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CLATTERN BRIDGE -A MEDIEVAL BRIDGE – KINGSTON UPON THAMES

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Clattern Bridge, Kingston upon Thames, was built prior to 1293 and is still in use today.  It was known as Clateryngbrugge in medieval times maybe because of the sound horses made crossing it.

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Unfortunately I can find no trace of King Richard ever using it in his travels although there is a tenuous link  –  Shakespeare’s King Richard lll was recently performed  at the Rose Theatre – a short distance away from the bridge!

 

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This wonderful old bridge  doesn’t actually cross the Thames, but the Hogsmill River which is a tributary of the Thames.  However it is but a very short distance from  the present Kingston Bridge..where  close by once stood an  earlier bridge.. and it is probable that it was this bridge that the funeral cortege of Richard’s niece, the 14 year old Princess Mary , crossed over,  on her way to burial at Windsor having died at Greenwich in May 1482 (1)

  1.  Anne Sutton & Livia Visser-Fuchs The Royal Funerals of the House of York at Windsor p.61.

 

 

RICHARD III IN EXETER–A PAINTING DISCOVERED

After Buckingham’s rebellion, Richard III rode west from Salisbury, where he’d ordered the faithless Duke executed (interestingly, IMO, on the birthday of the elder ‘Prince in the Tower’ which may well be significant–who knows!) and eventually reached the town of Exeter, after mopping up the last of the rebellion…and the rebels.

Although Exeter is not generally known for its Ricardian connections, it would seem there are more than one might think, not just in the way of medieval buildings Richard would have seen but in later artworks that commemorated his brief stay.  For instance, there is Victorian stained glass window found in the Mercure Hotel, originally called the Rougemont after the castle where Richard supposedly misheard the name as ‘Richmond’ and became very sorrowful since he knew he would not live long after seeing Richmond. (A tale that is without a doubt apocryphal!) The window was prized enough to be removed and hidden during WWII in case of bomb damage to the hotel.

It had also come to my attention that a Victorian era a painting also exists showing Richard’s arrival in the city through the East Gate. Both the painting and the stained glass show a young, upright King Richard–no Shakespearean limping monster here, despite the time in which both pieces were created! The painting is particularly interesting in its use of colour and the depiction of motifs such as Richard’s boar–being quite bright and airy, it has an almost modern feel as opposed to the more usual darkly-hued, melodramatic Victorian art on historical subjects.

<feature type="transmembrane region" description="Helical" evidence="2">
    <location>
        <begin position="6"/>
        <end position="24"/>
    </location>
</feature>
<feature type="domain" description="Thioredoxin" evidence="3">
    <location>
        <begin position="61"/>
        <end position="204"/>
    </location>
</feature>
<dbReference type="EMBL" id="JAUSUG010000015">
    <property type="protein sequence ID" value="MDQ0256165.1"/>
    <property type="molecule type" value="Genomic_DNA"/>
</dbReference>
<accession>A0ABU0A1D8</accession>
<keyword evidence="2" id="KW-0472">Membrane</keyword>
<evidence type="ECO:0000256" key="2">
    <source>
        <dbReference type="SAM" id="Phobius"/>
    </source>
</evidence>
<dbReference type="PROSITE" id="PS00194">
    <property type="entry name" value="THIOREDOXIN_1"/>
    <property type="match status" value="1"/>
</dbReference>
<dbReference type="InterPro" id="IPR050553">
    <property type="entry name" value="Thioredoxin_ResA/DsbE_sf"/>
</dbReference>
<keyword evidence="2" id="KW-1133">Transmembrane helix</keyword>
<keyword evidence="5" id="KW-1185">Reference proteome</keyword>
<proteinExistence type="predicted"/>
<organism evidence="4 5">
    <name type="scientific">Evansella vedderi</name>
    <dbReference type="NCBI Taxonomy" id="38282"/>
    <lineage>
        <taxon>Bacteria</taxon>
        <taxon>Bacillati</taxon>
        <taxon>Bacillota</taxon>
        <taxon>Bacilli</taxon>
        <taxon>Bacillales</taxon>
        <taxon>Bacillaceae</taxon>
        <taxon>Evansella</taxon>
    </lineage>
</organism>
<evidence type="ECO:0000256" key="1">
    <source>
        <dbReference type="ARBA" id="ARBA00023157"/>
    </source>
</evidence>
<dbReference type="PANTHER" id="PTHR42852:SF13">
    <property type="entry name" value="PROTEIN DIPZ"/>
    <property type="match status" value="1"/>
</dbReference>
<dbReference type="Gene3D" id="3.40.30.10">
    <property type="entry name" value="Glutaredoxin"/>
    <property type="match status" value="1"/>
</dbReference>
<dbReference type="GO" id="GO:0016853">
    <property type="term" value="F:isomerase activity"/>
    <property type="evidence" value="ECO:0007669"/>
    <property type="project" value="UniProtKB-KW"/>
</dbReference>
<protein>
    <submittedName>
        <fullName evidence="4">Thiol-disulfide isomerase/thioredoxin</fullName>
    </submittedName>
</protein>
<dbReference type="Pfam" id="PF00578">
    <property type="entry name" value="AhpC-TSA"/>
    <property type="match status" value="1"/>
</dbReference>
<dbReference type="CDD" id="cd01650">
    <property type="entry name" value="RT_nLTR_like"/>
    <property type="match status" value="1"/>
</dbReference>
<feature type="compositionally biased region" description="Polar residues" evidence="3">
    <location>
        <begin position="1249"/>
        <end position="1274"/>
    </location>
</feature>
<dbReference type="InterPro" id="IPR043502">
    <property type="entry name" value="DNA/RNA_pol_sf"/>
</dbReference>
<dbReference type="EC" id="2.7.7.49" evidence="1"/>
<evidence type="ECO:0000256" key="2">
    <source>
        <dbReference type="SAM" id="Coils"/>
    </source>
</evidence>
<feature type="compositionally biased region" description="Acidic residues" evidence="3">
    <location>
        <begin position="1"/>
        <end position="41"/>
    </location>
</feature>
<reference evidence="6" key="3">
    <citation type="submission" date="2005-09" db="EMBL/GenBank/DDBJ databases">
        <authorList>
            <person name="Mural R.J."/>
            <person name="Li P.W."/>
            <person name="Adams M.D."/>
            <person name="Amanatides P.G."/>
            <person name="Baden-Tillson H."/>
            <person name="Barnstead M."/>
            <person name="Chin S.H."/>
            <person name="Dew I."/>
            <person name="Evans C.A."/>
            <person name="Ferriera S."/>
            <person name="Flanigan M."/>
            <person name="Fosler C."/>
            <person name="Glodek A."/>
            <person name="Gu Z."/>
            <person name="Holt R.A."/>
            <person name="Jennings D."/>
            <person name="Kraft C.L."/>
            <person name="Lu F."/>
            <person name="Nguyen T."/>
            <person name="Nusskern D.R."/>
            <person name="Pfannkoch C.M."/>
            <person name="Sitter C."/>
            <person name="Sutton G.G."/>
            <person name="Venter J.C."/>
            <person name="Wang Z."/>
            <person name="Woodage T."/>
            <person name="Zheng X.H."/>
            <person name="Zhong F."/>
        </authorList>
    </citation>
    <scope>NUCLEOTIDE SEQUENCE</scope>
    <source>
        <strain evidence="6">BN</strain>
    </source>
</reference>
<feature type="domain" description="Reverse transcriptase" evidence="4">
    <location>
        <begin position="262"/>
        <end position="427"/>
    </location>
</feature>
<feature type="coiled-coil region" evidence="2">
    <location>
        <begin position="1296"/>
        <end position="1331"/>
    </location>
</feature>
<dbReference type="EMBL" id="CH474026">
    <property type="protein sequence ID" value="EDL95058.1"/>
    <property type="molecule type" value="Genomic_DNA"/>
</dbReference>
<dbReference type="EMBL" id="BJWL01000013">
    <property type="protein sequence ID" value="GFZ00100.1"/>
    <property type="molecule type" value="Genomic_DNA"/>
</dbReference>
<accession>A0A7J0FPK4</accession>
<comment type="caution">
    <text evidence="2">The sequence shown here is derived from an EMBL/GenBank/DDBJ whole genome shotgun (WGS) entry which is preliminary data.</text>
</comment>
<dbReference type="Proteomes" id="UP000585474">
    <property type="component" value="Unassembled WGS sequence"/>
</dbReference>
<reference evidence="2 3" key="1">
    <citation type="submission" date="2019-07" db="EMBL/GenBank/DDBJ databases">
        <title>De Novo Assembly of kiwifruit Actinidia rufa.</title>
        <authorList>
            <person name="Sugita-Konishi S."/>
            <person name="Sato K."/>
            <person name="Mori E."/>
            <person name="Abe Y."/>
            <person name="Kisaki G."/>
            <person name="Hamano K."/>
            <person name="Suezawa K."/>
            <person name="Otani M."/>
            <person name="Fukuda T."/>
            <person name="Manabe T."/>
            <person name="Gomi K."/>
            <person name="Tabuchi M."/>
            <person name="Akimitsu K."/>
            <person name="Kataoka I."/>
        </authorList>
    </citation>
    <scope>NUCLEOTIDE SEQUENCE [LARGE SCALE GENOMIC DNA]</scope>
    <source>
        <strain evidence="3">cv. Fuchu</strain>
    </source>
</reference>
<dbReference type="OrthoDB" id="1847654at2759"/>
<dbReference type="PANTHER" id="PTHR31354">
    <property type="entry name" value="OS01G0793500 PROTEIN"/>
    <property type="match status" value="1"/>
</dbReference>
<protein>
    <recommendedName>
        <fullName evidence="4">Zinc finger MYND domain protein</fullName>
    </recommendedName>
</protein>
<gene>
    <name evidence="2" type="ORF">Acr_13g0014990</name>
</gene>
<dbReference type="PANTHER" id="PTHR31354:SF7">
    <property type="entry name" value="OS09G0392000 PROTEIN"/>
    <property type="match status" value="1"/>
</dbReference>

The artist was George Townsend and the picture called ‘The East Gate , Exeter, and the Arrival of King Richard, 1483.’

http://rammcollections.org.uk/object/drawing-220/

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Details about various Ricardian places and items of interest in Exeter have been published in a booklet by Ann Brightmore-Armour; further research is ongoing.

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A sampler showing some of the events of 1483 in Exeter

Thanks to Ian Churchward of Richard The Third Records for his information on the Exeter painting, window and booklet.

 

 

 

WHERE KINGS ONCE RELAXED(AND WHERE YOU CAN STAY TOO)

Recently Leicester has revamped one of its hotels to include a Richard III room. If you are on the road in the Midlands, perhaps visiting Nottingham Castle  (where Richard spent considerable time during his short reign and which is currently undergoing a rehaul of visitor facilities that should hopefully see more mention of Richard) another interesting place to consider staying is Bestwood Lodge, now a Best Western Hotel, which lies in Arnold,  just 4 miles outside Nottingham city centre.

An eerie Gothic Victorian structure, looking for all the world like something straight out of an Agatha Christie mystery novel, Bestwood stands in the middle of parkland with miles of walks radiating out from it.  Haunting and atmospheric, with tiled floors, spindly turrets, mock medieval statuary, ornate open fireplaces, and a rising central cupola, it has rooms dedicated to several of the kings who once stayed in the now-vanished royal hunting lodge lying buried deep beneath its foundations.

Richard III is one of the kings who visited Bestwood, and besides having a room named after him, he also is remembered in an ornamental plaque affixed to the wall in the ‘great hall’. It was at Bestwood, where Richard had retired to hunt in the forest, that he received the news that Henry Tudor and his forces had landed at Milford Haven.

A cross in the grounds near to the Lodge recounts the medieval history of Bestwood on its base:

BESTWOOD WAS FORMERLY A ROYAL RESIDENCE MUCH RESORTED TO BY THE EARLY ENGLISH KINGS FOR HUNTING IN SHERWOOD FOREST,/ EDWARD III, BY HIS LETTERS PATENT, DATED AT HIS PARK OF BESTWOOD 1st SEPTEMBER 37.E.3 (1364) PARDONED AND RELEASED CERTAIN/ RENTS ISSUING OUT OF “LINDEBY HAY AND BULLWELL RISE, TO THE PRIORY OF NEWSTEDE.” AND IN THE INQUISITION TAKEN AT St./ JOHN’S HOUSE, NOTTINGHAM.” THE FOURTH OF THE NONES OF JULY IN 35 HENRY III” (1251) BEFORE GEOFFREY LANGLEY, JUSTICE OF/ THE FOREST, IT IS CALLED A “HAY OR PARK OF OUR LORD THE KING WHEREIN NO MAN COMMONS” AND EARLIER STILL, KING HENRY 1st/ GRANTED TO THE PRIORY OF LENTON TO HAVE “TWO CARTS TO FETCH DEAD WOOD AND HEATH OUT OF BESCWOOD”. HENRY II, ABOUT 1160/ GRANTED THE CONVENT TO HAVE EVERY DAY “TWO CARTS OF THREE CARRETTS TO BRING THEM DEAD WOOD OR HEATH, AS MUCH AS THEY/ SHOULD NEED FOR THEIR OWN USE.” IN AUGUST 1485, ACCORDING TO THE “YORK CITY RECORDERS”, RICHARD III WAS AT BESKWOOD/ FOR THE PURPOSE OF HUNTING WHEN HE HEARD OF THE NEAR APPROACH OF HIS RIVAL HENRY TUDOR, AFTERWARDS HENRY VII./ THOROTON, WHO WROTE IN THE YEAR 1677, SAYS, IT, BESKWOOD HATH A VERY FAIR LODGE IN IT, AND IN RESPECT TO THE/ PLEASANT SITUATION OF THE PLACE, AND CONVENIENCY OF HUNTING AND PLEASURE THIS PARK AND LODGE HATH, FOR THESE MANY/ YEARS, BEEN THE DESIRE AND ACHIEVEMENT OF GREAT MEN.